IBM's cloud strategy relies on open standards and a number of partnerships with companies whose cloud computing visions align with theirs.
SearchCloudComputing talked to Dennis Quan, IBM's VP of SmartCloud Enterprise, about its plans for software-defined environments and transitioning off Nirvanix storage. He also shed some light on what exactly BlueMix is.
What will happen with customers that bought Nirvanix storage through IBM's partnership?
Dennis Quan: We have an OpenStack, Swift-based capability on SoftLayer, and we are helping customers to do transitions as needed. In light of these reports that Nirvanix has decided to cease operations, we are helping our clients to move off of that object storage offering from Nirvanix and onto other solutions.
How will the partnership with Pivotal for Cloud Foundry development play into IBM's strategy going forward?
Quan: We strongly believe in open standards and the importance of open standards to the growth of cloud. So if you look at the stack, you've got Linux, KVM [Kernel-based Virtual Machine]; you've got these open source, open standards-based implementations that provide the basic hypervisor and operating system functions. Above that, you've got the OpenStack capability we announced last year ... [and] above that is the Cloud Foundry announcement with Pivotal.
We are going to be partnering with them to create an open platform for building the next generation of applications -- mobile applications, social applications, analytics workloads -- and being able to provide the services those applications need in terms of being able to scale and support a growing population of mobile users. … All of these things are connected -- just as OpenStack runs on Linux and KVM, Cloud Foundry is going to be leveraging the OpenStack capability lower in the stack.
What's the advantage of going to Cloud Foundry through IBM rather than through Pivotal or directly?
Quan: There [are] going to be a number of developments that will come out of our Cloud Foundry capability in the coming months. We've already announced a preview of this, called BlueMix. There's already some preview work that's available to expose our customer base to our work on Cloud Foundry.
There [are] going to be a number of developments that will come out of our Cloud Foundry capability in the coming months.
VP of SmartCloud Infrastructure, IBM
Can you tell me a little bit more about BlueMix? It's a little confusing what exactly it is.
Quan: First, it's a preview of that stack that I mentioned a moment ago -- being able to combine the OpenStack capability and Cloud Foundry. Second, it's giving a preview of a new development model. … Using BlueMix, a customer is able to get a Web-based platform for integrating multiple cloud-based components together in a very efficient fashion that allows them to iterate on those applications, publish them, have them automatically scale on the Web.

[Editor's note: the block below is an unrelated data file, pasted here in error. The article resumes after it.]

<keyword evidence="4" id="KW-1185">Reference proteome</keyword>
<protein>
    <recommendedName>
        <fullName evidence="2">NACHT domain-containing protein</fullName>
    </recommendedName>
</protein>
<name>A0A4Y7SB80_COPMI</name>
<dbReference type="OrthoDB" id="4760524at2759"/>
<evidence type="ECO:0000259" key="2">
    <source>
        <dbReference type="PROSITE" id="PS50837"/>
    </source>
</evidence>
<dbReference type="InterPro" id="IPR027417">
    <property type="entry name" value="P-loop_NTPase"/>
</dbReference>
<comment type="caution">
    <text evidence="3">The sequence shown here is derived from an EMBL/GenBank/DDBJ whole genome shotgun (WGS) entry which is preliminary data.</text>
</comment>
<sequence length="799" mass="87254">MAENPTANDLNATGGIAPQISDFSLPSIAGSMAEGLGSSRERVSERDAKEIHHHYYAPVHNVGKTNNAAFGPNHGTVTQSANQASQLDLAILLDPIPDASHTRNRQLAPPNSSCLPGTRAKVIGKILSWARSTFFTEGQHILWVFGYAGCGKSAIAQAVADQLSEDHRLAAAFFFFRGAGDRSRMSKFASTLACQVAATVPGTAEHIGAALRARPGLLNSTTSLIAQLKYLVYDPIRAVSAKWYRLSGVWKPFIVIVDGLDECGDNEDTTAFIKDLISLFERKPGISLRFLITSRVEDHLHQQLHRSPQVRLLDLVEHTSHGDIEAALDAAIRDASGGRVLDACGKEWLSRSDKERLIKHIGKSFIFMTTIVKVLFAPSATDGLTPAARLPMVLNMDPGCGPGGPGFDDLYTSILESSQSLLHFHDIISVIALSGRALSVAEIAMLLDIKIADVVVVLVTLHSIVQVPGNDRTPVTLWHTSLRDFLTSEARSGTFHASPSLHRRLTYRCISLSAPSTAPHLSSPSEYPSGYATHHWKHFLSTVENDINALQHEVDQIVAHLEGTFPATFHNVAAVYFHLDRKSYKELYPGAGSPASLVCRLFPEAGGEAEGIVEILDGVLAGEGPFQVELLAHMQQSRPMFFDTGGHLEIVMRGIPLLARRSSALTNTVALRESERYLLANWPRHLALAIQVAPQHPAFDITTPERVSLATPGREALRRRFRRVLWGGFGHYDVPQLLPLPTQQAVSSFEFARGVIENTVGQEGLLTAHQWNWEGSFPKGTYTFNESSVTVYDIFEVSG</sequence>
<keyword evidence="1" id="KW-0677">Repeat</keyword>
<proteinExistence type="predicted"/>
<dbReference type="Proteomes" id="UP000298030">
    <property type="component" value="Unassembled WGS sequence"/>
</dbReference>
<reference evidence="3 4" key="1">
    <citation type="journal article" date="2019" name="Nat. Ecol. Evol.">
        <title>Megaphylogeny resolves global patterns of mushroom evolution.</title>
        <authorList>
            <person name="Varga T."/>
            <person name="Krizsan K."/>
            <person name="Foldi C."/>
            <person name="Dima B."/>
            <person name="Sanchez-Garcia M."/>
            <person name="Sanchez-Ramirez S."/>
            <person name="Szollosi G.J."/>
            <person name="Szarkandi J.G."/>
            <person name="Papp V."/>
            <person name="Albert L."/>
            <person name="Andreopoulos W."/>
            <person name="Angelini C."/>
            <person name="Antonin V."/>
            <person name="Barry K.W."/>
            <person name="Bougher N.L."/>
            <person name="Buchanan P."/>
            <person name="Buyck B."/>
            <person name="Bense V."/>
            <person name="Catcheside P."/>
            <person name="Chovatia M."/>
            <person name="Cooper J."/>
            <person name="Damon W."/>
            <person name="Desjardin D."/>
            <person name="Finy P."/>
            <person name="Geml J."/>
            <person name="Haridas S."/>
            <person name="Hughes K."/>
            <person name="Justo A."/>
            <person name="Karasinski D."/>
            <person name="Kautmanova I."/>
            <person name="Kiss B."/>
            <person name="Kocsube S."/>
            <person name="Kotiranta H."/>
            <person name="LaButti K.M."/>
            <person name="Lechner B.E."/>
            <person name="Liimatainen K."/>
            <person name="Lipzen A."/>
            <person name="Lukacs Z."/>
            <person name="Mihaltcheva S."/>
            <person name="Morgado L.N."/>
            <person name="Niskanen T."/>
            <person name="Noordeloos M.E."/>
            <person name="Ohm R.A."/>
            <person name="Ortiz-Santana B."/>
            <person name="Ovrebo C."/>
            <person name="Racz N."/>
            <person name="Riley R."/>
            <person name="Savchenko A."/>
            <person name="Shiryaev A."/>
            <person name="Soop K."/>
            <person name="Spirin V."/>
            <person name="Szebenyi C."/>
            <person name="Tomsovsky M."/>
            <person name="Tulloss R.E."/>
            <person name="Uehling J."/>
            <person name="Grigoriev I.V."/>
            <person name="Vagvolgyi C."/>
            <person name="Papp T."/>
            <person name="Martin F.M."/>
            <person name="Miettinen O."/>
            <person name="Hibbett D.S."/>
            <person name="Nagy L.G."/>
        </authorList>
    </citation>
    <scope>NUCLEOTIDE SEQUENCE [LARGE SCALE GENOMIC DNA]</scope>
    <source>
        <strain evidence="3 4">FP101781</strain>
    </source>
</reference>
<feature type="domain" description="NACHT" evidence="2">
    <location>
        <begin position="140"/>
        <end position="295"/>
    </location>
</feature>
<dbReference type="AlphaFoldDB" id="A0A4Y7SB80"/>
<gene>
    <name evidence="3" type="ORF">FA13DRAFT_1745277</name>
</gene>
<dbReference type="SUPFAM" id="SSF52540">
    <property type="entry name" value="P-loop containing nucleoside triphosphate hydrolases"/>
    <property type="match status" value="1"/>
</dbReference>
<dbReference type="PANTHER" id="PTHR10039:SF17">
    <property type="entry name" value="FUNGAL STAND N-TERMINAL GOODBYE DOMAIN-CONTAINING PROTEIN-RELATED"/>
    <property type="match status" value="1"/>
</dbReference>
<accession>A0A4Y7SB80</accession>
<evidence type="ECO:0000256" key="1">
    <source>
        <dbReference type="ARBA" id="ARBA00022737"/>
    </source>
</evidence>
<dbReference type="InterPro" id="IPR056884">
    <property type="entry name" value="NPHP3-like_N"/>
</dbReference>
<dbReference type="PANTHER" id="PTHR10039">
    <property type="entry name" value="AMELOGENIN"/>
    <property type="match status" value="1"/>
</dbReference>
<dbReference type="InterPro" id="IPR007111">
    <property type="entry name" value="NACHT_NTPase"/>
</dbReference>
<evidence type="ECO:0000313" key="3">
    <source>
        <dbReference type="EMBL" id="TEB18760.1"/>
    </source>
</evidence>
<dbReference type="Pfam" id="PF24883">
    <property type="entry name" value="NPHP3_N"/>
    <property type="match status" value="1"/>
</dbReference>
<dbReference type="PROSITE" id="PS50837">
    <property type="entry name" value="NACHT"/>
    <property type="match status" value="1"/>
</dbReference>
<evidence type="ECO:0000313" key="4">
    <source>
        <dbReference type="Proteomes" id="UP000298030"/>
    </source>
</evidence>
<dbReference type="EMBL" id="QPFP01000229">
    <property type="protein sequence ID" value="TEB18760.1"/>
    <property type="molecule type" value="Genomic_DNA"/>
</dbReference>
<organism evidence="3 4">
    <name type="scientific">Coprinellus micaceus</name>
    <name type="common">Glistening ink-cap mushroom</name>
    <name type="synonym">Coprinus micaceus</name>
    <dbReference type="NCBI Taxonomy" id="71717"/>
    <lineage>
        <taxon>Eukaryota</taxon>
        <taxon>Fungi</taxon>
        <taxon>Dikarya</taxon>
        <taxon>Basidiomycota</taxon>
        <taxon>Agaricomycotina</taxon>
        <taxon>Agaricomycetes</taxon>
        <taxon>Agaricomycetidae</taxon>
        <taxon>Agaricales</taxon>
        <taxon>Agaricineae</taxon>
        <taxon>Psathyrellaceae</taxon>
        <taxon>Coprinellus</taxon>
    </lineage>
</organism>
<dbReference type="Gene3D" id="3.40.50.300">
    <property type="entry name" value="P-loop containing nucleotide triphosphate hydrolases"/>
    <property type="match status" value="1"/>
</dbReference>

Is IBM observing any other broad cloud trends that the industry may be overlooking?
Quan: The industry has started to pick up on some of the parts of software-defined environments, so you see a lot of activity in software-defined networking. For us, a software-defined environment doesn't just mean the customers are going to want to run their applications on clouds, but that the cloud itself needs to do more than just virtualize the compute.
It needs to reconfigure itself dynamically to meet the needs of workloads that will be running on these clouds in larger and larger volumes. … You want the ability to have your single unified infrastructure supporting multiple of these workloads running at once, and you need to be able to have those workloads share those capabilities without getting in each other's way.
So a good example of this is: You've got applications that might be mission-critical, customer-facing, doing credit card transaction processing around the holiday season. You want a software-defined environment that can automatically reallocate resources based on the relative priorities of different workloads running on that environment, and not just allocate more resources, but perhaps select from multiple storage options or reconfigure network routes in response to dynamic monitoring that discovers where bottlenecks are in applications as they're running. It's a more dynamic version of cloud than you see today, and it's certainly more than software-defined networking.
What offerings does IBM actually have in software-defined environments already?
Quan: In that space there's some software-defined networking capabilities coming out. We also have a fairly large portfolio in storage around Flash and the ability to dynamically reallocate these things. The workload optimization capabilities are things that at present come from the Platform Computing acquisition we made a few years ago and their ability to manage extremely large compute clouds and be able to do some of this dynamic reallocation. A lot of those capabilities are being leveraged in the early customer work that we're doing in this space.
Beyond that, it's things that come out of our research labs. They'll be building on all those products I just mentioned and extending OpenStack to add these capabilities.
Quan details just how IBM will integrate its latest IaaS acquisition, SoftLayer, into the fold in part one of SearchCloudComputing's Q&A.